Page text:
Lots of hubbub is going on right now around the young Ahmed Mohamed, a 14 year old student living in Texas who brought a homemade clock to school, only to be arrested because his teachers and the police believed it to be a bomb.
Ahmed’s cousin says he’s a genius at that kind of stuff. Ahmed’s dad says he’s brilliant. Ahmed says he made a clock. And he said that several times, which the authorities deemed “uncooperative”. I call it redundant.
The thing is, I’ve taught in public schools for ten years. Lots and lots of kids. Lots and lots of Muslim kids, to be quite frank. I could have been that teacher, that English teacher who called the principal, who then called the police, who then handcuffed him, interrogated him, and wouldn’t let him call his parents.
I can’t tell you that I wouldn’t be alarmed if I saw a kid pull a box with a bunch of wires out of his backpack. I also can’t tell you that I would think to be alarmed. One day, several years back, my teaching partner (a former U.S. Marine) had to call a Code Red, or Code Yellow, or whatever, because he saw (from about 200 feet away) a parent walk in to the building with a gun on a holster. Turns out this parent was a victim of domestic violence who felt the need for protection, came to pick up her kid, and forgot it was there. If I remember correctly, it was also unloaded. (If you’re wondering, that’s still not allowed!) I left that day thinking I was glad John was my teaching partner because God knows I wouldn’t have noticed a gun on someone’s hip unless they were right smack in front of me. It was a good thing SOMEONE was looking out for us all. That lady wasn’t arrested. She was questioned in the principal’s office, and sent home, with a reminder to not bring her gun when she picks up her child.
It’s not that I’m ignorant. I’m also not unobservant. Sometimes I’m just too busy teaching my students, learning who they are as people, to notice anything else. I have a feeling a teacher like me might have noticed the sparkle in Ahmed’s eyes coming from the pride he felt at his creation before noticing his clock looks vaguely like something I might see on NCIS.
On days like this, I know my former colleagues and I would have a lot of conversations about Ahmed. We had students who could have been Ahmed. As a matter of fact, I know that I have had at least one student who shares that same name. Even though I’m out of the classroom now, I am still a teacher, and I have to weigh in: Why wasn’t Ahmed afforded the same treatment that the mother who HAD AN ACTUAL GUN had? Why wasn’t he asked, simply, to not bring in things that some hyper-vigilant teachers might consider bombs?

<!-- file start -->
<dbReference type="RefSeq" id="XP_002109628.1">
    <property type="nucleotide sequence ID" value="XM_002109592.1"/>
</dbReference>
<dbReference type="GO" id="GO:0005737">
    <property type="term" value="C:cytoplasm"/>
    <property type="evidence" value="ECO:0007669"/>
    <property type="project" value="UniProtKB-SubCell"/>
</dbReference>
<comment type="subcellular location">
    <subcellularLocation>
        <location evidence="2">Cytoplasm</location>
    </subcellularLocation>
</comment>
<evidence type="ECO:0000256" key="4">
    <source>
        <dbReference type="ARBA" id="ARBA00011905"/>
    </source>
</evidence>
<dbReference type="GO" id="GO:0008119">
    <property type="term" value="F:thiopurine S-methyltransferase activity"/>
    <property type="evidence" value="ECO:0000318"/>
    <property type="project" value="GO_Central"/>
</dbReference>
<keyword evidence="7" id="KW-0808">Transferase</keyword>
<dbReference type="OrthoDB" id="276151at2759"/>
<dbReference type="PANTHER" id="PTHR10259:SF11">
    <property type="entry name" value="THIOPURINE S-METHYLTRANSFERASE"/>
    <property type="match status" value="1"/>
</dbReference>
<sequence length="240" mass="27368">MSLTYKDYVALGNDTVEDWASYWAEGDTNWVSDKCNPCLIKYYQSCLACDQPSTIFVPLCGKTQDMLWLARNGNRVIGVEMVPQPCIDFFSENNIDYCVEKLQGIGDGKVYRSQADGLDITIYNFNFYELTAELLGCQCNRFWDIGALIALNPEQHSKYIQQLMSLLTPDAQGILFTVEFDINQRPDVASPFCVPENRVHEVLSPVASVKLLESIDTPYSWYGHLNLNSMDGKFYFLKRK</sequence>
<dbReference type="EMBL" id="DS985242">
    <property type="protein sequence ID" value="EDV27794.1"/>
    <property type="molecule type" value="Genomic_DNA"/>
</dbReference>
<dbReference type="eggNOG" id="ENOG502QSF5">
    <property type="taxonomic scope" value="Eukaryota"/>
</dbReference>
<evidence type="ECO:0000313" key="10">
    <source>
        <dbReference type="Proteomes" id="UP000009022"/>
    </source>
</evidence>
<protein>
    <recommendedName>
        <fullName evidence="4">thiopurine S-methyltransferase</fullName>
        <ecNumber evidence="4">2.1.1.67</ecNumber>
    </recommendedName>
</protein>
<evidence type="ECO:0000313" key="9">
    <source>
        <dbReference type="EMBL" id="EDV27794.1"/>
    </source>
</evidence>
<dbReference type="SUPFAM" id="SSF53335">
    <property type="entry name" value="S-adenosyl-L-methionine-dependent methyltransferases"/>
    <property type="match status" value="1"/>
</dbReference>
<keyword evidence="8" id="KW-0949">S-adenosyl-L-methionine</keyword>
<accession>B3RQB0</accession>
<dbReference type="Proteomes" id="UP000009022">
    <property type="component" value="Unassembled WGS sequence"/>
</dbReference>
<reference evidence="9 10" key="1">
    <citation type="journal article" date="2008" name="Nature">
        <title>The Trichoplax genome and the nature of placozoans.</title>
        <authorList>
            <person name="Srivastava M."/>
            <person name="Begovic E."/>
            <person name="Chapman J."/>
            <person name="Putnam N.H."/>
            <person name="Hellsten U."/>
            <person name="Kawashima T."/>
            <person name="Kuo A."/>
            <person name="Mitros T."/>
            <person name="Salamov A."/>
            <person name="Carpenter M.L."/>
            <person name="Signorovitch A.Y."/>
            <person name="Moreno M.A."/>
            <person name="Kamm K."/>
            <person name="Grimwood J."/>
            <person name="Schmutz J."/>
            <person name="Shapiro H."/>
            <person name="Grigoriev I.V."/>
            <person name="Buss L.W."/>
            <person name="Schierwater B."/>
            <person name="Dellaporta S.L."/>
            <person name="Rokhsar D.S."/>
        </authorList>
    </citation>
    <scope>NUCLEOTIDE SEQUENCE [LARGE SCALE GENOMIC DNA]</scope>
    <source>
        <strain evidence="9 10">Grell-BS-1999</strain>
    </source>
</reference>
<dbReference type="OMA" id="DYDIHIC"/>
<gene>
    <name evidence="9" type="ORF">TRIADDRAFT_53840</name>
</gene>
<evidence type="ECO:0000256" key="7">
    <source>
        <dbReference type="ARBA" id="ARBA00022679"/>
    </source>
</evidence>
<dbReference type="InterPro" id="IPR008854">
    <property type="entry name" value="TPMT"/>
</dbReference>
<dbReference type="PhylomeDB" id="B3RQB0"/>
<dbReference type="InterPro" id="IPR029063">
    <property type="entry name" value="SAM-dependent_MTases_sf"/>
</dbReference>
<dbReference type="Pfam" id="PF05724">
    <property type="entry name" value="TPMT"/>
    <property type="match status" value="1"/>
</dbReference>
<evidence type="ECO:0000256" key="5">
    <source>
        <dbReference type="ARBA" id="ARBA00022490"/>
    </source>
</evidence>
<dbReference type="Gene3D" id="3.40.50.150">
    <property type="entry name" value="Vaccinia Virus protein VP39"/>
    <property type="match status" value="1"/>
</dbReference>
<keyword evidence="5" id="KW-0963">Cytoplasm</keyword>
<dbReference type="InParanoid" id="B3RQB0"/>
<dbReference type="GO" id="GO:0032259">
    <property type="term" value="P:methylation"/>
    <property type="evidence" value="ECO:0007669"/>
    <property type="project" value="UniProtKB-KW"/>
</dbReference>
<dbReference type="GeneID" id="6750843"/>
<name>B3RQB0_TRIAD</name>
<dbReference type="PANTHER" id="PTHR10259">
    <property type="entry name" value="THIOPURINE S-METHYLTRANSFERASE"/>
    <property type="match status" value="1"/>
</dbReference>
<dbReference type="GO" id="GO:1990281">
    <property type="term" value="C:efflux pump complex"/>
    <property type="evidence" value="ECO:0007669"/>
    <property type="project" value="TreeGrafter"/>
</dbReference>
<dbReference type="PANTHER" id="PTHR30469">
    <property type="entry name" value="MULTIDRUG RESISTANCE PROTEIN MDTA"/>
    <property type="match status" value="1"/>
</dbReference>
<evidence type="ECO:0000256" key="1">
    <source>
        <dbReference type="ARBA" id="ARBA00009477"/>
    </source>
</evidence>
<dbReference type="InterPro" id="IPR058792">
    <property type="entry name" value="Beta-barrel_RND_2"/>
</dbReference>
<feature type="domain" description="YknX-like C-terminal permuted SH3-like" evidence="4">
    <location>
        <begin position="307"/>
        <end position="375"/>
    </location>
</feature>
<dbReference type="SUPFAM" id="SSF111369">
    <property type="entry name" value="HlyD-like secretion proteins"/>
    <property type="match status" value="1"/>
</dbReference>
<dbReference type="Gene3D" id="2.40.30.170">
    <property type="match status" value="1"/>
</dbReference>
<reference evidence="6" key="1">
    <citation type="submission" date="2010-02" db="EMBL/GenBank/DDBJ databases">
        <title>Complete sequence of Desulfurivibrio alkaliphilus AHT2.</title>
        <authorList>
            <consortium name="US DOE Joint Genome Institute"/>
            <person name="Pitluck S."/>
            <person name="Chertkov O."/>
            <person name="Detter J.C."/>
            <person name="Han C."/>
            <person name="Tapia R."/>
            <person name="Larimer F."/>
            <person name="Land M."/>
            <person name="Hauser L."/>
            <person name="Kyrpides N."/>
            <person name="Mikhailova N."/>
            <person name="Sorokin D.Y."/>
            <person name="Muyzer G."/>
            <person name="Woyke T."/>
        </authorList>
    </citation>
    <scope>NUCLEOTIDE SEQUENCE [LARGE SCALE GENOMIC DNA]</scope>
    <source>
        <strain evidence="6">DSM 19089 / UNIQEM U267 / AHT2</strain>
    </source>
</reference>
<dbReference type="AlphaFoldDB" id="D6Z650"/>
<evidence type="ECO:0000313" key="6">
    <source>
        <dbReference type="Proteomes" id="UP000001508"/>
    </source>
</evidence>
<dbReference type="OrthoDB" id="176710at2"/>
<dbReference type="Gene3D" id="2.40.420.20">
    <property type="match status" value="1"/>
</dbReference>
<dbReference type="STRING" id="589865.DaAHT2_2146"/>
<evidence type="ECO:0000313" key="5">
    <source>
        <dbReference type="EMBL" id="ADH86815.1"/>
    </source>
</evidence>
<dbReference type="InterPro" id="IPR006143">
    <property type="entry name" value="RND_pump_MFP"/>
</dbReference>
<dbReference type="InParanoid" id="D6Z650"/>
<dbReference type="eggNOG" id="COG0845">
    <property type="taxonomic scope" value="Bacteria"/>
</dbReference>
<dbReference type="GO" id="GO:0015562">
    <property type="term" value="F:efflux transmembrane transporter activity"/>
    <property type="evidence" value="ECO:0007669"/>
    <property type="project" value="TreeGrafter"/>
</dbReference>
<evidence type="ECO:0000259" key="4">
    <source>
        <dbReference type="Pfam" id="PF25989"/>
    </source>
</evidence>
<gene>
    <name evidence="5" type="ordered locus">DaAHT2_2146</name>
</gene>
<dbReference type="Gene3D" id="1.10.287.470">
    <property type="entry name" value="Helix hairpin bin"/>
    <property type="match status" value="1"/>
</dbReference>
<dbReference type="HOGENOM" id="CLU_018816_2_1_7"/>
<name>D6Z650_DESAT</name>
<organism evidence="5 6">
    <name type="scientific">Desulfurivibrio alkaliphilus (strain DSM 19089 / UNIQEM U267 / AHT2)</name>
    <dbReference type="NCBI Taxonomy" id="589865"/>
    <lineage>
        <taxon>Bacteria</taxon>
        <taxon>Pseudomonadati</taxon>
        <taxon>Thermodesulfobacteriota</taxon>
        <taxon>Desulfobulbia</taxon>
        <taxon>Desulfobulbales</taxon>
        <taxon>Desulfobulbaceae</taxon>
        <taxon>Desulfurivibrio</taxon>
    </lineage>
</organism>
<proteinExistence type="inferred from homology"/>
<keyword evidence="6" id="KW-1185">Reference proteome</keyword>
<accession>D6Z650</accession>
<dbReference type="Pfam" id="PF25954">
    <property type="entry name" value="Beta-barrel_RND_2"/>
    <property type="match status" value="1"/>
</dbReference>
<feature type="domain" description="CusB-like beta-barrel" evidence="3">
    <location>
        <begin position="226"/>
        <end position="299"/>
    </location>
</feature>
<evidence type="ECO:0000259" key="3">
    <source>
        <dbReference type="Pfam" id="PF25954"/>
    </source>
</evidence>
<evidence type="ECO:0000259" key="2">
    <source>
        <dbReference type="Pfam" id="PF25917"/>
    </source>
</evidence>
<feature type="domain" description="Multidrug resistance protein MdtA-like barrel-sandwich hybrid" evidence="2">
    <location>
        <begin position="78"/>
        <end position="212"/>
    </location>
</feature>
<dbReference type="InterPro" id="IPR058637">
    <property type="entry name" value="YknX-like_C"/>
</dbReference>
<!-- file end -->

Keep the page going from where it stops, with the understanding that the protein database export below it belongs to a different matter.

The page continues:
Now I weigh in as a mom: Thanks, teacher for considering the safety of your students. But how can you call yourself a teacher with such a closed mind? Did he tell you it was a clock? Yes. Did it turn out to be a clock when it was tested? Yes. No student is going to open his or her mind and heart to you if you can’t see the true beauty and intelligence in a young mind when its product is literally sitting there on your desk. And to reach my kids, to reach any kids, that’s what you need: their open hearts and minds.
It was much anticipated. It was dreaded. It was inevitable. It was Harrison’s first trip to the dentist. I didn’t know how it possibly could go well, so I employed a “fake it til you make it” approach. We talked it up; there would be cool tools (he asked if the dentist had a tape measure…), there would be all kinds of flavors of toothpaste (“Can you tell me all the flavors again?”), and there would probably be prizes at the end.
Well, dear readers, I regret to inform you that Harrison did just fine at the dentist and there was absolutely nothing noteworthy about his appointment. I was really hoping for some fantastic blogging material to blossom out of this major life event, however, he really let us down. He acted like a normal, civilized human being the entire time. He got to look at the cool tools (no tape measure), he picked out bubblegum toothpaste, and, indeed, he got some great prizes at the end.
It was within these great prizes that a story is found. Inside Harrison’s goodie bag, he received typical dentist parting gifts, such as a toothbrush and dental floss. There were also various dollar store trinkets in there, including a rubber stretchy frog. From the moment he was gifted this gem, it remained in his hand. We even had to name it (James) and make it a bed. It requested an extra cup of milk upon waking up and hot dogs for breakfast (that request was denied).